Footage in mouth

On October 2nd, the conservative website, The Daily Caller, released a video that it hoped would pose the same endemic threat to Barack Obama’s campaign that the now-infamous 47% footage poses to Mitt Romney’s. The video is a recording of a 2007 speech that Obama delivered on the campaign trail in New Orleans, on the subject of Katrina relief and racism in America. Like Mitt Romney’s remarks to a cosseted group of wealthy donors, the speech is rhetoric presented with a niche message and a niche audience in mind. But is this video the political equivalent of Romney’s behind-closed-doors leak? Is Obama’s “us-versus-them” mentality any different from Romney’s?

With the “resurfacing” of the video (despite claims that the speech was covered up by mainstream media at the time, this is not true), Fox News, Drudge Report, and other right-wing news outlets rushed to publicize the then-candidate’s “racially charged” language, labeling it Obama’s “other race speech”—the hidden and more inflammatory companion to the President’s 2008 Philadelphia address on the subject.

Molding your message to your audience is the bread-and-butter of persuasive politics and especially of campaigning. Yes, politicians have stump speeches, but even those are tailored to fit the needs and beliefs of whoever’s in the crowd. But there are important distinctions between Obama’s words in New Orleans and Romney’s in Boca Raton. And there’s a reason that The Daily Caller’s efforts to seize the news cycle only succeeded until the first presidential debate began, while Romney’s scandal raged unabated for days.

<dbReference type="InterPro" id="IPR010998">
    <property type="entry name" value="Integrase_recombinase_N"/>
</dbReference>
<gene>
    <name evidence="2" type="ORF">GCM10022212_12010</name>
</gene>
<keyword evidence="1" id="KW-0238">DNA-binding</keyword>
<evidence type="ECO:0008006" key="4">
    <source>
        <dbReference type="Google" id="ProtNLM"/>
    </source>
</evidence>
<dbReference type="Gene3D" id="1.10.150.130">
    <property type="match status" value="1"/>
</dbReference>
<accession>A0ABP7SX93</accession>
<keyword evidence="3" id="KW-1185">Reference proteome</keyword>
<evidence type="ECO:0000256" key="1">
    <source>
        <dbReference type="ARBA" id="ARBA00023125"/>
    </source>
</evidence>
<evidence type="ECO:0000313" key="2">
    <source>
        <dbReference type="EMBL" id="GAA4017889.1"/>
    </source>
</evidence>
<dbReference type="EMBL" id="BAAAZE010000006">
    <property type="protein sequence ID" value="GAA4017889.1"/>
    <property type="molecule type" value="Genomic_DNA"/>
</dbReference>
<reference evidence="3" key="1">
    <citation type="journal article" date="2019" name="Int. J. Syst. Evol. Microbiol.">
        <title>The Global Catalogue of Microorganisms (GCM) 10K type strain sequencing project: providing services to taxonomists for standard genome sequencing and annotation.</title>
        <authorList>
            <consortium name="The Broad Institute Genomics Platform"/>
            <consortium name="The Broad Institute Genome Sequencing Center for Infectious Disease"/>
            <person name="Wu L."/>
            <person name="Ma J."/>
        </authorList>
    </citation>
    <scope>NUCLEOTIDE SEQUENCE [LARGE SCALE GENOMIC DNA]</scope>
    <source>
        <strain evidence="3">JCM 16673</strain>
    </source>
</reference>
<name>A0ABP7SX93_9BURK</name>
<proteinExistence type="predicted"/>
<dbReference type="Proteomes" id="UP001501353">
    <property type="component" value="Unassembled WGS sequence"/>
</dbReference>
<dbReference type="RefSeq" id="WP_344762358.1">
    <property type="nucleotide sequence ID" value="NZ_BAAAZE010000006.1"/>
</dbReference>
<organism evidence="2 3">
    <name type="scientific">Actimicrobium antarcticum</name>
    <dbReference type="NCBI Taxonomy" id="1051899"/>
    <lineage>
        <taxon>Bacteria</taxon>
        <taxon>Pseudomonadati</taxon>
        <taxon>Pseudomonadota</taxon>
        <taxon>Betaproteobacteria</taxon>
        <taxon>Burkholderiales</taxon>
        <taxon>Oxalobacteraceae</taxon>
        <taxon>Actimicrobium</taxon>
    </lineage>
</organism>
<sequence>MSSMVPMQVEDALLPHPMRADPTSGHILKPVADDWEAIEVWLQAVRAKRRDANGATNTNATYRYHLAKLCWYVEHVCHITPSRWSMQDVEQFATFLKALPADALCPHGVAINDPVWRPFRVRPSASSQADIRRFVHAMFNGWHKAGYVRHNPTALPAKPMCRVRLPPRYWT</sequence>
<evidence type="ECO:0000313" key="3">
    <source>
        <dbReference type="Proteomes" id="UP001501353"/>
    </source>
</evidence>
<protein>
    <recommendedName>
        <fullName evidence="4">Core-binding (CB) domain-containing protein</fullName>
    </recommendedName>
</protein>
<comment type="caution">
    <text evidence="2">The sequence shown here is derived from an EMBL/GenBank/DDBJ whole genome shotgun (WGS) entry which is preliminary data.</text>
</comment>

Obama knew he was being recorded. There’s none of the duplicitous sting that accompanies the implication that Mitt Romney never wanted the public to hear him. There are clear contrasts to be drawn in terms of content, too. Romney’s comments tar almost half of the electorate with a broad brush, relying on a series of sweeping and jumbled generalizations to imply that Democrats and Obama’s allies are not “responsible” for their own lives, that they are “victims.”

Obama does seek to curry favor with his listeners—he mentions his pastor Jeremiah Wright and refers to “our neighborhoods.” There might be a grain of some deeper antagonistic truth in that, but the idea that Obama is being divisive by describing America as “a racist, zero-sum society” is harder to swallow. The legacy of racism’s long and tragic history in this country persists, and not only in isolated pockets, either. Republican bloggers like John Hawkins traded in the ridiculous when they pointed to the speech as evidence of Obama’s racism against whites. It’s an accusation that’s only possible to make if you overlook one crucial piece of information: the existence of Obama’s white mother and grandparents. The fact that these pundits are so determined to prove Obama’s prejudice against them is perhaps the best proof for their own unjust prejudice against him.

So will The Daily Caller’s “breaking news” win Romney any support? That’s doubtful—most voters who find it offensive probably already lean right. More likely the resurrected speech and the attention it garnered will fade to a footnote, just a blip in the larger story of the election. Mitt Romney should be so lucky.

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